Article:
Earl Ofari Hutchinson's take on the politics of the day
The Hutchinson Report
American Urban Radio Network
Al Sharpton Show
Monday 10:00-11:00 AM PST 2:00 to 3:00 EST
Streamed on http://tunein.com/radio/WURD-900-s23419
KPFK Radio Los Angeles 90.7 FM
Saturdays Noon to 1:00 PM PST
Streamed on http://www.kpfk.org/programs/181-hutchinson-report.html
In an exclusive interview on The Hutchinson Report Newsmaker Hour with host Earl Ofari Hutchinson on KTYM 1460 AM Los Angeles on April 22, William G. Gale, Co-Director of the Tax Policy Institute.
Transcription by Annette Lockett, McAl Typing Service 323-293-3244 * FAX 323-293-0404 * E-Mail firstname.lastname@example.org
EOH: Can you tell us what the debt ceiling is, how it applies to congress and what it means overall to spending and finance?
WGG: The first point is that the debt ceiling is a separate issue from the medium and long term deficit. What the debt ceiling involves is the fact that the government can not spend money or borrow money unless it has authorization from Congress. Congress has authorized spending and tax cuts over the last several years that have created a situation where the government now has to authorize them to get the money that they need to pay the bills. It’s kind of like you had a party, you put all the bills on your credit card, and now the credit card bill is due and you are trying to decide whether you should pay it. The responsible thing to do is pay the bills you already have accumulated, and that would require Congress to raise the debt ceiling. In the long term it’s the right thing to do and the last thing you want to do is force the government to default on its own debt.
EOH: How big a role does politics play?
WGG: The reduction issue is really basically a good government issue. If our government were set up correctly, Congress would authorize the borrowing to pay for the spending, then it would authorize the spending. But for a variety of reasons that didn’t happen. The bigger issue of how we solve the deficit issue is completely political in the sense that the parties are going to hash it out, and also in the sense that there are value judgments involved and different people may have different views about what the right thing to do is in a situation like this.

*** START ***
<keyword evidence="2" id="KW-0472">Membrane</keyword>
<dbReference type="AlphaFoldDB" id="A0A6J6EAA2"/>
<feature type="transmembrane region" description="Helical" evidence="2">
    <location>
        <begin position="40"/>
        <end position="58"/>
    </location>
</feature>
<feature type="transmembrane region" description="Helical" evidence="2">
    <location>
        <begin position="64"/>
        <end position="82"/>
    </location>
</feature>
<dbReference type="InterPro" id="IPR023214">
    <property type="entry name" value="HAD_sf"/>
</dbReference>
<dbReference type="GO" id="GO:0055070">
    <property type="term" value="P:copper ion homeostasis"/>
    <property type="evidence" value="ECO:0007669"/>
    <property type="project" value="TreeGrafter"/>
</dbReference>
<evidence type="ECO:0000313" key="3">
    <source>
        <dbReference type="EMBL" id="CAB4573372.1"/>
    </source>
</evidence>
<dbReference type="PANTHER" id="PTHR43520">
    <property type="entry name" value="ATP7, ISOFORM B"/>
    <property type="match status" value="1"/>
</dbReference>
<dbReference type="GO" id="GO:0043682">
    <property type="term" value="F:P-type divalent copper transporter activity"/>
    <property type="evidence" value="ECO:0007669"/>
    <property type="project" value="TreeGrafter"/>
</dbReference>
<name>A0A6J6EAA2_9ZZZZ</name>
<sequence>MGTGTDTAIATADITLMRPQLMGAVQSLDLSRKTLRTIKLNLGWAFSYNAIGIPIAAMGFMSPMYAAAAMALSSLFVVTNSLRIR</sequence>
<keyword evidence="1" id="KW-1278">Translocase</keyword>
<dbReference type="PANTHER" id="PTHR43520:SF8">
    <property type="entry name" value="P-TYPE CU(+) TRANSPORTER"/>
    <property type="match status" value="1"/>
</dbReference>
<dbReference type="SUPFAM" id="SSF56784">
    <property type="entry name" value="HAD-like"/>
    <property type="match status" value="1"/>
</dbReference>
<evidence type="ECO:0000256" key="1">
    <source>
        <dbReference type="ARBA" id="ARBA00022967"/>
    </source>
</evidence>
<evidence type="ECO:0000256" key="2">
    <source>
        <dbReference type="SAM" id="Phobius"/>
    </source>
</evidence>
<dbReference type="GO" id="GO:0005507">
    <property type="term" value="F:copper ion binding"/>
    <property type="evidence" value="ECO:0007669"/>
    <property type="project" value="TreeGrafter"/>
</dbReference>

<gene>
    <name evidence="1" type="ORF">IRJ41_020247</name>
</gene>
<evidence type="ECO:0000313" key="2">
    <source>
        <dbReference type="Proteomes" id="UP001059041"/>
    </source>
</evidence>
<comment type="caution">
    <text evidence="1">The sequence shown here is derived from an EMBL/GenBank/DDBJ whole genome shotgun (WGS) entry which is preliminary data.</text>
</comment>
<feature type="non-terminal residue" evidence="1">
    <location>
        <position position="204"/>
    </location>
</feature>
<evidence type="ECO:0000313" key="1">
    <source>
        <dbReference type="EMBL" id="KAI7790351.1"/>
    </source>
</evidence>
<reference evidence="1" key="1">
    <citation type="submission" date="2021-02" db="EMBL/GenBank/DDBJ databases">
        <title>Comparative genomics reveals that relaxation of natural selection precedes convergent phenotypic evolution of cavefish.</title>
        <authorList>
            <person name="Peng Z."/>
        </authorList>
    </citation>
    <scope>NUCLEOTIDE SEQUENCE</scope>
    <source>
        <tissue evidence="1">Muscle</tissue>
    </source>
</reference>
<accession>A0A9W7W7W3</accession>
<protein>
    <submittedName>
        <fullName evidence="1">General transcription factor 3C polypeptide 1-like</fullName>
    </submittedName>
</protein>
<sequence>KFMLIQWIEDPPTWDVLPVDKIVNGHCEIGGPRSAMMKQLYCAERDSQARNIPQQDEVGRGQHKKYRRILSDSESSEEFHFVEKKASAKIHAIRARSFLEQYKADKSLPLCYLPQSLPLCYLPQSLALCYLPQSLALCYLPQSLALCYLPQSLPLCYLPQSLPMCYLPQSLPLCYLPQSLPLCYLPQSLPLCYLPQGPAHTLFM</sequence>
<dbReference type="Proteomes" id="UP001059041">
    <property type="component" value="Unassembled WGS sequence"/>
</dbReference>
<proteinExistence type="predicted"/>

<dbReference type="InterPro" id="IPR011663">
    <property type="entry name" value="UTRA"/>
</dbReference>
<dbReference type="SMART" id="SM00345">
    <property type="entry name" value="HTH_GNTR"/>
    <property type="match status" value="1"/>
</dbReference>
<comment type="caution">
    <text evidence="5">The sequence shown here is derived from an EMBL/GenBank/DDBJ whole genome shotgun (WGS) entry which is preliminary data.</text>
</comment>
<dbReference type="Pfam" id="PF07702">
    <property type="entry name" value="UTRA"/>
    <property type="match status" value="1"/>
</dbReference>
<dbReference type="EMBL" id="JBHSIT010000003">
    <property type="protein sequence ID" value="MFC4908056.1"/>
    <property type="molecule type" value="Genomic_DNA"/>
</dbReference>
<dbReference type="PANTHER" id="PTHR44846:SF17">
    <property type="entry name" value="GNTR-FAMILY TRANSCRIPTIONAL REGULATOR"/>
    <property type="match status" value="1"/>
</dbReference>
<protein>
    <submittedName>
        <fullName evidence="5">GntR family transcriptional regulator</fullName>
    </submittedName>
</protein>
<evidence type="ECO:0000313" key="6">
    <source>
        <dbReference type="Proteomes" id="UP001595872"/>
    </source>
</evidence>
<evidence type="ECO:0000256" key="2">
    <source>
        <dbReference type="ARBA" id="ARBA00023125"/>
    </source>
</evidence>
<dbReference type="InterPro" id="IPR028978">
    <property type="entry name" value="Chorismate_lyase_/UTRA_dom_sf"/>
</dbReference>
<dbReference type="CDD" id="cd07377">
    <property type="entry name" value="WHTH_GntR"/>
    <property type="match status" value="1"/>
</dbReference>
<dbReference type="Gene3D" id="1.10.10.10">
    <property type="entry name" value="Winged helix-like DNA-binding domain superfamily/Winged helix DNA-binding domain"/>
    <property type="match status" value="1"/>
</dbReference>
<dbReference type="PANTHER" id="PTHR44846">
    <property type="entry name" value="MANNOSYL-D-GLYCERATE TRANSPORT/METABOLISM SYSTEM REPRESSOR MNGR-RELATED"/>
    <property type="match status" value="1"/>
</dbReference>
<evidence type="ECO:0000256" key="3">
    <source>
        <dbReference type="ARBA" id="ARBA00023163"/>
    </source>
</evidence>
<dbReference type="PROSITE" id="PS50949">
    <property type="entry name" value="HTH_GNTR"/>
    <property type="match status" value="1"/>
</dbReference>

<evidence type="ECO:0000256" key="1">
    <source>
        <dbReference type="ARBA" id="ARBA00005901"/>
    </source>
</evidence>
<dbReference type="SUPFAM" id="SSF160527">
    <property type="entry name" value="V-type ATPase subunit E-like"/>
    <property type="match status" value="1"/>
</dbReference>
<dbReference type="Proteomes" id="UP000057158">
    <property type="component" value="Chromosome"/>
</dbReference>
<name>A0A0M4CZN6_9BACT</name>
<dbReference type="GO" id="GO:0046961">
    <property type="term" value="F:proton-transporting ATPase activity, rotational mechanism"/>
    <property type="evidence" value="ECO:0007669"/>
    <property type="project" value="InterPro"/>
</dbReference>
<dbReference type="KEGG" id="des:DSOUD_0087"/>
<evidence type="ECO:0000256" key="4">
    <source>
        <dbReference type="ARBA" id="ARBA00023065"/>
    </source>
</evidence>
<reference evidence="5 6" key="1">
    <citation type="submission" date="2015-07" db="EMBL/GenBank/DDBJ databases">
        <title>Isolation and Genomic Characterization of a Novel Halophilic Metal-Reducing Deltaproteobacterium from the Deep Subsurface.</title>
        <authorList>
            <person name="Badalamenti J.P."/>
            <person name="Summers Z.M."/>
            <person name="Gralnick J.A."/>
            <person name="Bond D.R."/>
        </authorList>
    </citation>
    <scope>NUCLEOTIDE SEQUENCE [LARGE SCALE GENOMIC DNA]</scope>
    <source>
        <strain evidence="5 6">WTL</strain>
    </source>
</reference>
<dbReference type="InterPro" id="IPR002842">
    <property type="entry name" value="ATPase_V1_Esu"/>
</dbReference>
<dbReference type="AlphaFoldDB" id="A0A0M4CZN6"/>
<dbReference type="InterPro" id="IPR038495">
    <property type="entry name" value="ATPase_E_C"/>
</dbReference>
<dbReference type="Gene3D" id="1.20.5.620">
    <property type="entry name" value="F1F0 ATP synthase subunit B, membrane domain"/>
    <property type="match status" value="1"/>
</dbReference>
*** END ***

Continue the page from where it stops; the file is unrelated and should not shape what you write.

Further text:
EOH: How do you reconcile deficit reduction and cutting corporate tax?
WGG: It can be mind-boggling. On the corporate side, I think GE did not do anything illegal, they just minimized their tax liability and it turned out they didn’t owe anything because they were able to take advantage of particular features of the tax system. What people want to do is remove a lot of the loopholes that enable companies not to pay taxes. I think ultimately what we are going to need are new types of taxes to plug some of these revenue holes. I don’t think, given the nature of the debate on corporate tax we will be able to raise a whole lot more revenue from corporate taxes itself.
EOH: Will this continue to be a major political battle between President Obama and the GOP?
WGG: I think this will be the central economic issue in the 2012 election. We need to recognize that the vast majority of federal spending goes to Medicare, Medicaid, Social Security, the Military, and interest payments. If we are talking about spending cuts, we really need to be talking about changes in those things. We are at a 60 year low in the share of GDP. They will recover a bit in the next few years as the economy recovers, but I firmly believe we’re going to need new tax measures. I believe that we will see significant tax increases over the next decade and significant spending cuts.
EOH: How did the US Government get into this fiscal mess to begin with?
WGG: There are two separate paths; Social Security and Medicare that we knew would come home to roost as the baby boomers started to age and health care costs continued to rise. The other cause is the policy taken from 2001, serious tax cuts and increases in defense and Medicare spending over a decade cut the bottom out of the short term budget situation. Then in 2008 and 2009 we were starting from a base much weaker than it would have been had we been more credit ready during previous years.
EOH: How big a role did the bush tax cuts play in getting us into the predicament we are in now?
WGG: We would be better off right now, our debt would probably be 20% of GDF if we had not enacted the Bush tax cuts over the past decade. They are a big part of the issue; certainly not the only part and certainly not the biggest part, but a big part of what is happening today. In the long term, Medicare and Medicaid take over as the biggest problem.
EOH: How important is Medicare reform and would the Ryan plan solve the problem?
WGG: Medicare can’t be separated from healthcare reform. The two biggest issues in health care are access to coverage and the cost of coverage. The big factor in the cost of coverage is the expense of procedures used which are not necessarily medically warranted or called for, [used] to either make the patient feel better or the doctor is worried about preventive medicine, etc. There are two approaches to Medicare reform. One is to cut down on the system so that the unnecessary procedures get squeezed out. The other is to simply reduce the government cost of Medicare and shift it onto the private sector. Basically you are saying the governments’ costs are going to be limited and the patient will pick up the tab for the additional costs. It doesn’t, in a direct measure, do anything to reduce healthcare costs; it just shifts them back from the government onto the individuals. The hope is that this would cause doctors and insurance companies to reduce the use of unnecessary procedures.